Colorado Rockies: 10 Biggest Trades in Franchise History: 7-4

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Jul 19, 2016; Denver, CO, USA; A general view of Coors Field prior to the game between the Colorado Rockies and the Tampa Bay Rays. Mandatory Credit: Isaiah J. Downing-USA TODAY Sports
Jul 19, 2016; Denver, CO, USA; A general view of Coors Field prior to the game between the Colorado Rockies and the Tampa Bay Rays. Mandatory Credit: Isaiah J. Downing-USA TODAY Sports /
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#6: Kevin Reimer to the Milwaukee Brewers for Dante Bichette

Aug 6, 2016; Denver, CO, USA; A general view of Coors Field in the sixth inning of the game between the Colorado Rockies and the Miami Marlins. Mandatory Credit: Isaiah J. Downing-USA TODAY Sports
Aug 6, 2016; Denver, CO, USA; A general view of Coors Field in the sixth inning of the game between the Colorado Rockies and the Miami Marlins. Mandatory Credit: Isaiah J. Downing-USA TODAY Sports /

After the ambiguity of the last trade on the list, we could use a simple “this team won, this team lost” kind of trade, and Reimer for Bichette definitely qualifies.

Reimer was the 9th pick overall, and Colorado’s 5th pick, of the 1992 expansion draft, but later that same day, they traded Reimer to the Milwaukee Brewers (still an American League franchise at the time) for Bichette.

At the time, nothing about the trade seemed odd. Both players were corner outfielders in their late 20s with middling career numbers. Colorado was Bichette’s third organization in four years. After posting a .254 batting average and just 38 home runs in his first five MLB seasons, it wasn’t clear that he would even stick in the majors when Colorado acquired him.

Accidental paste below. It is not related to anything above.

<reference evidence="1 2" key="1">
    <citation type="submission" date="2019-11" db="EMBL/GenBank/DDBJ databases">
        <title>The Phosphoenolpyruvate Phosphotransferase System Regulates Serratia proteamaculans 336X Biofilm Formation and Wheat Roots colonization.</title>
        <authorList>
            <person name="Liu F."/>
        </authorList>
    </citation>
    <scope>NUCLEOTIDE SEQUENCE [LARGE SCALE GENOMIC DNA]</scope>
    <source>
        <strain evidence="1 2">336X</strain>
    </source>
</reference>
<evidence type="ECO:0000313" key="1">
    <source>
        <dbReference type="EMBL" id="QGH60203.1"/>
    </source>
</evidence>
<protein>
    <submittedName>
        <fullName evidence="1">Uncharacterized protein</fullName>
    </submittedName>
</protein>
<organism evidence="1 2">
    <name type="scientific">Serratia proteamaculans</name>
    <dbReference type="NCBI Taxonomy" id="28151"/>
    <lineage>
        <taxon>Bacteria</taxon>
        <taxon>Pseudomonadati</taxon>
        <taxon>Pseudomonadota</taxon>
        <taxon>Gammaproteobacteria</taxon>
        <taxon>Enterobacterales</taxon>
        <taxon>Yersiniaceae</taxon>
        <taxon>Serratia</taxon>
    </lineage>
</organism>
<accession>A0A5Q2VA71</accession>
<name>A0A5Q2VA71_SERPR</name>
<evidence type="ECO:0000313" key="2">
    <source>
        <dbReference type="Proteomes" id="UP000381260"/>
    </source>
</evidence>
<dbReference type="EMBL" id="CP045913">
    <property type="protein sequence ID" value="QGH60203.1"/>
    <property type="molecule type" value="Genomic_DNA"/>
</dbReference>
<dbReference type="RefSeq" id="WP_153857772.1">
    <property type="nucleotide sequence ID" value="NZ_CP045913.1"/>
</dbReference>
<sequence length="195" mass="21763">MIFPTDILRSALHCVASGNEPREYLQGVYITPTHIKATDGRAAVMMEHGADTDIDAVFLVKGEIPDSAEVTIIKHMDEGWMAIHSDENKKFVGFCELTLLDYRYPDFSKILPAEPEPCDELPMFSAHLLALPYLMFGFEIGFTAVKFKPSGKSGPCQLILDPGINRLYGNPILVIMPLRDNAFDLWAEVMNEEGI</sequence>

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Well, if you’re familiar with Rockies history, you probably already know what happened next. Bichette became the backbone of one of baseball’s most explosive offenses, putting up a .316/.352/.540 slash line over his seven years with the organization. His best season came in 1995; Bichette hit .340, clubbed 40 home runs, led all of baseball with 128 RBI, and finished a close second behind Barry Larkin for NL MVP.

In addition to his consistent offensive production, Bichette was also remarkably durable during his tenure with Colorado. On average, he played 145 games per season while with Colorado, and that number is even higher if you don’t include the strike-shortened 116-game season in 1994. There may have been better players in the 90s, but few were more reliable.

What did Colorado give up in exchange for seven great years from one of the most popular players in franchise history? Very little, as it turns out. Reimer spent one unremarkable season in Milwaukee before he became a free agent and played two seasons in Japan. When Bichette was establishing himself as a star in his breakout 1995 season, Reimer was with the Fukuoka Daiei Hawks, playing his last season of professional baseball.

This technically wasn’t the first trade in Rockies history (that honor goes to Travis Buckley, acquired from the Montreal Expos eight days earlier), but this was the first big trade “win” for Colorado.

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